On 2/6/07, Joram [email protected] wrote:
Thank you Richard for your long reply!
The “service” approach is used to abstract the database totally from
the rest of the application.
Essentially below the waterline, everything is custom, you get an
implementation-specific PersistenceService, which returns only
implementation-neutral types (models).
The database ORM is effectively wrapped by whatever you are using.
The benefit of doing that is that the datamodel can change in a
drastic way, but the rest of the app is unaffected since a service is
used to access the information.
Well the implementation of everything below service layer is not
The problem is that in fact the datamodel can change (eg another data
source provider, forced by the government, so no discussion is
possible about the database schema). By changing the datamodel, the
objectmodel however should not change. What does change is the
translation between the data- and objectmodel.
I understand. This is a strategy to re-use all code above the
and make it pretty much 100% implementation neutral. But this becomes
only implementation neutral from a type or interface perspective. If
schema is very different from the original reference (i.e. totally
table relationships) several problems creep in:
- first you will lose a lot of performance without leaning heavily on
style performance features (like in memory object caching).
- you are also probably limiting your ability to perform unusual queries
against the DB, as the implementation of the service layer has to
translate the relationships, which means that query implementations will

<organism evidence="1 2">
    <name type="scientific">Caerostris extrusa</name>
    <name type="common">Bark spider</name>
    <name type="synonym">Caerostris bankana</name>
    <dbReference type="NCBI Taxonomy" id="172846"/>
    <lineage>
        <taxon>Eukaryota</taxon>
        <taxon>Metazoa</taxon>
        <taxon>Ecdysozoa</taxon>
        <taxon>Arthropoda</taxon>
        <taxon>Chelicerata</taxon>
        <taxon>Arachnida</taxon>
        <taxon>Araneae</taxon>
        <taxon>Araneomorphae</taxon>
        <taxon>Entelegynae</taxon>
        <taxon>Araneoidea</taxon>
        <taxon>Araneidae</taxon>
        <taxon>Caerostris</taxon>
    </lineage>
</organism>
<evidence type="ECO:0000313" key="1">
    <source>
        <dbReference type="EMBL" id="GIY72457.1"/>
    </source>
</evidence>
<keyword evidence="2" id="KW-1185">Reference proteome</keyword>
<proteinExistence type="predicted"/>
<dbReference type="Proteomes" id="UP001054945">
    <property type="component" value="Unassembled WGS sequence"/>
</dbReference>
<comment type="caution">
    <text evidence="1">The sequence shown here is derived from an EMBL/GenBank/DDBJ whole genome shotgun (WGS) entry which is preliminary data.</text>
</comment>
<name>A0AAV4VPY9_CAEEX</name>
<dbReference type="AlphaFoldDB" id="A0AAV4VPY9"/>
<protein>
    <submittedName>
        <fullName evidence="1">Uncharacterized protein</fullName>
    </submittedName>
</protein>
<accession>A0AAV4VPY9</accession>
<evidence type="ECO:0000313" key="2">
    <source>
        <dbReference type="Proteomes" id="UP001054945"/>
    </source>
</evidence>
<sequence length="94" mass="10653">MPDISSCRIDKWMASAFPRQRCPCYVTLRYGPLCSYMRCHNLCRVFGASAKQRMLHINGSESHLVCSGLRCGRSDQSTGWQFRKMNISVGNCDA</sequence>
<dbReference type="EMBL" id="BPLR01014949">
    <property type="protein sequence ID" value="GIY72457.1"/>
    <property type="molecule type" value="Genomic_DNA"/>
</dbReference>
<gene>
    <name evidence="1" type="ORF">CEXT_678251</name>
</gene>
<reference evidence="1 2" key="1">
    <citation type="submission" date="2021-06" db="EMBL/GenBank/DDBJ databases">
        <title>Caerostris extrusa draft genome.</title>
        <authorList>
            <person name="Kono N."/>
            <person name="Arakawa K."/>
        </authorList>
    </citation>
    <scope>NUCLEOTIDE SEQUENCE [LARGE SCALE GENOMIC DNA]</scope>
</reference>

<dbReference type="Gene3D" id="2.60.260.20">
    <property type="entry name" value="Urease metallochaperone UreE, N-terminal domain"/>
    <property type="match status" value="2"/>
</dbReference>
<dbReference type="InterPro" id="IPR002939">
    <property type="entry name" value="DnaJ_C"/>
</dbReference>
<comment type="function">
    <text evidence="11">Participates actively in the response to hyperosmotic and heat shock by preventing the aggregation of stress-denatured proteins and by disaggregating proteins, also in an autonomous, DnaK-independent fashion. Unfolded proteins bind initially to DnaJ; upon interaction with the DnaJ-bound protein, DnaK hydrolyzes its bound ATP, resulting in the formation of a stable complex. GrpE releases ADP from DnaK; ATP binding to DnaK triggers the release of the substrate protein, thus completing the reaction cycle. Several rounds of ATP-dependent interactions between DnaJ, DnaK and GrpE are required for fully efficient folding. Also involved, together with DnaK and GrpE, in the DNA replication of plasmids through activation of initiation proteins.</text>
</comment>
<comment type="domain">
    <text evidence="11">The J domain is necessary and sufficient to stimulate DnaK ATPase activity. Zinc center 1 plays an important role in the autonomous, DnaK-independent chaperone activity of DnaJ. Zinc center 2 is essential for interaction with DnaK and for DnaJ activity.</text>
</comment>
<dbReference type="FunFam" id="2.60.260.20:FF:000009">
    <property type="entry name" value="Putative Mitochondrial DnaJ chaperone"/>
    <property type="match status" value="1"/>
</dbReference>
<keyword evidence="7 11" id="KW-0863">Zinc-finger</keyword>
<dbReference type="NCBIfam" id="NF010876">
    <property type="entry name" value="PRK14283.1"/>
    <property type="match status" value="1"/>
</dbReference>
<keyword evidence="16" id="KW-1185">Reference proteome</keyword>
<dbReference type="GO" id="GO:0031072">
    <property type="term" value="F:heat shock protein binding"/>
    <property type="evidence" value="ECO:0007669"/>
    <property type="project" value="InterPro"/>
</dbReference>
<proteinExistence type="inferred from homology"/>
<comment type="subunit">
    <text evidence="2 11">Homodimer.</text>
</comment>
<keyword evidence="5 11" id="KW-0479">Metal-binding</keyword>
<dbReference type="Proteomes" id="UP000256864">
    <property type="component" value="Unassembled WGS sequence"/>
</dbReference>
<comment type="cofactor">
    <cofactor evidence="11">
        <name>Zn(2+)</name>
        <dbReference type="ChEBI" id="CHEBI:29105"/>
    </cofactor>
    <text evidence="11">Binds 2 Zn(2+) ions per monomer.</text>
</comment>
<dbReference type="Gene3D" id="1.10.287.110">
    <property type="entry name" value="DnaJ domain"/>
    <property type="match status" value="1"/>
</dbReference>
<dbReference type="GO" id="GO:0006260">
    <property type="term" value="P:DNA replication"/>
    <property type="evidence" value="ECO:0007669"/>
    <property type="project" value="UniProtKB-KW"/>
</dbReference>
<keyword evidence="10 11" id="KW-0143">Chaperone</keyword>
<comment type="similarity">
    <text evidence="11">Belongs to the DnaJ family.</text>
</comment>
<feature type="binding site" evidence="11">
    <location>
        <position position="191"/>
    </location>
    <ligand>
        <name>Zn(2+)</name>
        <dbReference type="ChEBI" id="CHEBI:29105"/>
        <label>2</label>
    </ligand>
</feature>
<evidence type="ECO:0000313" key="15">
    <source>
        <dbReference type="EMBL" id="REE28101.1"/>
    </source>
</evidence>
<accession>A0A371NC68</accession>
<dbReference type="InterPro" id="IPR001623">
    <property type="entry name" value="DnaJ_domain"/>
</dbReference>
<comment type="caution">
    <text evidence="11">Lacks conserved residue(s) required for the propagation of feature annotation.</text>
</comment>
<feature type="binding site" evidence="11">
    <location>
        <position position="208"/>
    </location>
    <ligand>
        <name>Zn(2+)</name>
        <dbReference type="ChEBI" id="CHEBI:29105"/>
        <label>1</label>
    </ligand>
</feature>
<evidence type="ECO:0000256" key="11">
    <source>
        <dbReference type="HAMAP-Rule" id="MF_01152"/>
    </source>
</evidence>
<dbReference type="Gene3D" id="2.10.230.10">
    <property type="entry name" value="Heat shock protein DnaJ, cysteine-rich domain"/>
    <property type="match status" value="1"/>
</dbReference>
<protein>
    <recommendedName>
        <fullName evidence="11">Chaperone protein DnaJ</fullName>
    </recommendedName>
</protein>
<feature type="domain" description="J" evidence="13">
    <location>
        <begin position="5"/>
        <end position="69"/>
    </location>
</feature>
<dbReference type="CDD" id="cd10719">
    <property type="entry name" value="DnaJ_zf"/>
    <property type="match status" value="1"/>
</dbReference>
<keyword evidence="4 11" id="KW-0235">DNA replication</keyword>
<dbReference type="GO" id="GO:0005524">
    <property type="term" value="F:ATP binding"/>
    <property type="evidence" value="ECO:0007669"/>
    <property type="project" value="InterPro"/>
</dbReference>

- you are doing a lot of CPU-intensive model translation in the context
of your application
However, in Rails, when changing the datamodel the objectmodel is
changed automatically (which is in most cases a good thing).
Well that would be a feature of rails. Though Rails does have features
for working with legacy databases, like defining getters in models and
mapping them to differently named table fields. Though if relationships
change there is not a lot you can do there.
But if the model changes (eg other combination of attributes to
achieve the same functionality) the controller will likely have to
So that’s what my question is about. Is there any way in Rails to
define an ‘interface’ to a model, so I can use this interface in the
controllers. When the model changes because the data model changes,
the controllers should not be affected.
Well you kind of can. This is close to the Java model you describe, but
there is no service, or distinction between service models, and
- You can just define arbitrary models with no relationships
- map the models to the implementation specific table schema, using
a simple vendor specific configuration code and/or file
- Do Model.find(:foo) at the controller level and tease the
and data conversion together using model helpers (that use vendor
specific libraries or mixins)
- The models will present a consistent interface to controllers and
- It will also perform like an absolute dog, Rails isn’t meant for this
kind of in-code model mapping, and you are likely to be pulling back
bigger result sets than necessary
Depending on the size of the source database, you could simply
create a second database (possibly even in memory) and translate
the implementation specific database into the reference database.
Not a perfect solution, keeping the reference database (that the
models look at) up to date is a problem.
There is also the “I hate the people I work with, and in 2 weeks time
I am going travelling the world” approach:
- do implementation specific metaprogramming
- use metaprogramming techniques to dynamically alter your models
& relationships to match the implementation database
- quake in fear at the insanely ambitious use of metaprogramming,
but keep your fingers crossed, as it just might work
There is also the other Rails approach:
1 - writing controllers & views is simple, just make a bespoke
for each schema model, and keep the tests intact
2 - refactor controllers and views to use the new models
3 - bill accordingly